How to Do It is Slate’s sex advice column. Have a question? Send it to Stoya and Rich here. It’s anonymous!
Every week, the crew responds to a bonus question in chat form.
Dear How to Do It,
I’m separated from my husband and headed for divorce. I know I’m not ready to date—yet—but I have a question for when that time comes. I have always considered myself straight, and only ever dated men, but lately I’ve been feeling open to dating a woman. I just want to be in a happy relationship, and I want to be open to whatever form that comes in. I have had attractions to women in the past but never explored them. My question is, how do I explore this without harming the other person? I want to be clear that I’m just feeling things out and I may find that dating women really isn’t for me. Or it may be uncomfortable. I don’t want to lead anyone on. Is there a safe way to do this for both parties?
Stoya: I’m so excited for this writer.
Rich: The dawn of a new sexual horizon is upon her.
Stoya: She can explore brave new vulvas. Investigate foreign asstiers.
Rich: Understandably, we get a lot of letters that are extremely considerate about ethics and etiquette. But sometimes the care with which people want to navigate this stuff borders on self-punishment. People know you have to start somewhere—there are people who will be wary of engaging with someone who’s just getting their sea legs (or sea-whatever), and there will be those who relish the honor of getting to break you in. Your responsibility here is to just be upfront.
Stoya: I completely agree. Newness can attract fetishization, so that’s something to keep an eye out for on her part. (Unless our writer likes feeling like fresh meat, in which case: never mind.)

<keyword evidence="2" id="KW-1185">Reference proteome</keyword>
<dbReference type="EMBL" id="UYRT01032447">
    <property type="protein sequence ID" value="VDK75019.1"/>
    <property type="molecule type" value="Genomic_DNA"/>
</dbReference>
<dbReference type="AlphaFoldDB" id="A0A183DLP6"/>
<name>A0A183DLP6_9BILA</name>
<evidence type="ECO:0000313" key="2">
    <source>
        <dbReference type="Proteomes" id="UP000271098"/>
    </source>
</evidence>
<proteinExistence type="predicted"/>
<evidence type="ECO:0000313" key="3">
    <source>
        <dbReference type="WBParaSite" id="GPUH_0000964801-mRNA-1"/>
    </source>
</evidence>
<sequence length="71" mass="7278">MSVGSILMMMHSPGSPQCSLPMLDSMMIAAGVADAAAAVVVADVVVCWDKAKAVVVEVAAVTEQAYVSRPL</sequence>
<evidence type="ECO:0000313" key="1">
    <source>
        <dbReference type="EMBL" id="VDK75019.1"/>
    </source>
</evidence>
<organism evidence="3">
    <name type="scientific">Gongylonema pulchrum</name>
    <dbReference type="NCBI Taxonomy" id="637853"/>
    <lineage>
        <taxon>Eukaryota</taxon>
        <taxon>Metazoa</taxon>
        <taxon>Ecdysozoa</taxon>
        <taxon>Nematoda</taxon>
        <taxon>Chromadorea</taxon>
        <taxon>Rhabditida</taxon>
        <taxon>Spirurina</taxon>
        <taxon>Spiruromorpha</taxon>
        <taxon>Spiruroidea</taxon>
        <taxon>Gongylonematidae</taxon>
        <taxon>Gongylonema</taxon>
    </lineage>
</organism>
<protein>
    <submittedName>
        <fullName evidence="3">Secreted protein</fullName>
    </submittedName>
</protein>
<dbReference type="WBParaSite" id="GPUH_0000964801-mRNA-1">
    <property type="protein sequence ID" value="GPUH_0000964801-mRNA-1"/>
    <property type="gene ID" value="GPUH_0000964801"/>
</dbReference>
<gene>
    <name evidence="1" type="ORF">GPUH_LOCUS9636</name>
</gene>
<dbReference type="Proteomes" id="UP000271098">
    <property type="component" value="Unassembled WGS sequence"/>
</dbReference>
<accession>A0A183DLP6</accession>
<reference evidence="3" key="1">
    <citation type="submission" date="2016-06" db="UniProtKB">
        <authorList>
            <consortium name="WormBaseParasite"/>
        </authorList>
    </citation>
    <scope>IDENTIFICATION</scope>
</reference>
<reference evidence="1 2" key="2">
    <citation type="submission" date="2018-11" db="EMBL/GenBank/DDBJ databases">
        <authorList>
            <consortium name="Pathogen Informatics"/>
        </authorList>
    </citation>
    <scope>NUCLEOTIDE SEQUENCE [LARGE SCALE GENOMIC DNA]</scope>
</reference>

Rich: The gist of many questions like this is, “How do I do this considerately?,” and it’s like, if you’re asking that question, you’re well on your way. You are considering!
Stoya: I’m wondering how she might best phrase her desire to feel out femme fornication. (Or browse butch cunt bumping.)
Rich: Well, those are options for sure. I was thinking that some sort of early disclaimer—I’m new to this, I’m feeling things out, I don’t want to lead you on because I’m not really sure what I’m looking for or how committed I am—would probably do the trick?
Stoya: “I want you to know that I’m not really sure what I’m looking for or how committed I want to get. Would you like to help me explore that?”
Rich: People enter these conversations with all sorts of objectives and pasts. Some people are looking for something very specific. In those cases, casual, experimental sex may not appeal to them coming from anyone. Some people are open to whatever, depending on physical attraction. You allow yourself to be rejected more decisively by being forthcoming regarding your situation, but I think ultimately that just saves everyone time.
Stoya: I’m definitely pro-efficiency with dating, hook-ups, and romance.
Rich: Me too, and I’m against leading people on or being led on. Transparency is the way to avoid that.
Stoya: There’s a book called Girl Sex 101 by Alison Moon that I’m thinking could be useful here. Theoretical knowledge is still knowledge, and might increase confidence. AutoStraddle is a great resource as well.
Rich: I think that’s a great suggestion. It’s just good to learn about a culture you may be on the cusp of taking part in. If nothing else, it can give you more things to talk about with those already within.
More How to Do It
I have been reading your column for a while, and because of that, I have gradually come to the conclusion I never want to have sex with a feminist.